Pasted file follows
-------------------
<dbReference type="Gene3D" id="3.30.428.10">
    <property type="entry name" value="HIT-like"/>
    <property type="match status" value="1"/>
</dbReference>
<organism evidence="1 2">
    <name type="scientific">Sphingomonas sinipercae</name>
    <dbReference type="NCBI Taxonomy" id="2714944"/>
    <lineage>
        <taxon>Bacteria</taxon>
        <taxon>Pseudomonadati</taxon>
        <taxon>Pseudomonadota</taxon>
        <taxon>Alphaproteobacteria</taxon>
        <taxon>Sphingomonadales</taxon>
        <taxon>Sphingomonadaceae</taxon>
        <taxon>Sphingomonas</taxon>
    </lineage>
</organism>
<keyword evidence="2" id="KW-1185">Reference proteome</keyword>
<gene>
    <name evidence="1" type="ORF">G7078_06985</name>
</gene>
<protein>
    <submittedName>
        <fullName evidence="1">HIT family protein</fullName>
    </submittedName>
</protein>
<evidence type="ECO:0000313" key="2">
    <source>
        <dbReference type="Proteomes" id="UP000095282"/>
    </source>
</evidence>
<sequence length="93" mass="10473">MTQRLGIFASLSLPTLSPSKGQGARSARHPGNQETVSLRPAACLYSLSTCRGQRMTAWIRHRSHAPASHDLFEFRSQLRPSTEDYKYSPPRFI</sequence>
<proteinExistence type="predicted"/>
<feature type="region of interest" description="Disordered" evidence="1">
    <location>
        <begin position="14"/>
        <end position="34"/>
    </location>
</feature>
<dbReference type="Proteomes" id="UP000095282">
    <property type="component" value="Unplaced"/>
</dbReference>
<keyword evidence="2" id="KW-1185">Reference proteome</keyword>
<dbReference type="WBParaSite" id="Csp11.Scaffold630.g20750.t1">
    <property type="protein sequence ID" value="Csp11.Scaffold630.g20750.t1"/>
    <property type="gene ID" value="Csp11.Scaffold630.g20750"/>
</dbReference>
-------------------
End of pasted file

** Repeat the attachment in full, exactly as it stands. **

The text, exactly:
<dbReference type="Gene3D" id="3.30.428.10">
    <property type="entry name" value="HIT-like"/>
    <property type="match status" value="1"/>
</dbReference>
<organism evidence="1 2">
    <name type="scientific">Sphingomonas sinipercae</name>
    <dbReference type="NCBI Taxonomy" id="2714944"/>
    <lineage>
        <taxon>Bacteria</taxon>
        <taxon>Pseudomonadati</taxon>
        <taxon>Pseudomonadota</taxon>
        <taxon>Alphaproteobacteria</taxon>
        <taxon>Sphingomonadales</taxon>
        <taxon>Sphingomonadaceae</taxon>
        <taxon>Sphingomonas</taxon>
    </lineage>
</organism>
<keyword evidence="2" id="KW-1185">Reference proteome</keyword>
<gene>
    <name evidence="1" type="ORF">G7078_06985</name>
</gene>
<protein>
    <submittedName>
        <fullName evidence="1">HIT family protein</fullName>
    </submittedName>
</protein>
<evidence type="ECO:0000313" key="2">
    <source>
        <dbReference type="Proteomes" id="UP000095282"/>
    </source>
</evidence>
<sequence length="93" mass="10473">MTQRLGIFASLSLPTLSPSKGQGARSARHPGNQETVSLRPAACLYSLSTCRGQRMTAWIRHRSHAPASHDLFEFRSQLRPSTEDYKYSPPRFI</sequence>
<proteinExistence type="predicted"/>
<feature type="region of interest" description="Disordered" evidence="1">
    <location>
        <begin position="14"/>
        <end position="34"/>
    </location>
</feature>
<dbReference type="Proteomes" id="UP000095282">
    <property type="component" value="Unplaced"/>
</dbReference>
<keyword evidence="2" id="KW-1185">Reference proteome</keyword>
<dbReference type="WBParaSite" id="Csp11.Scaffold630.g20750.t1">
    <property type="protein sequence ID" value="Csp11.Scaffold630.g20750.t1"/>
    <property type="gene ID" value="Csp11.Scaffold630.g20750"/>
</dbReference>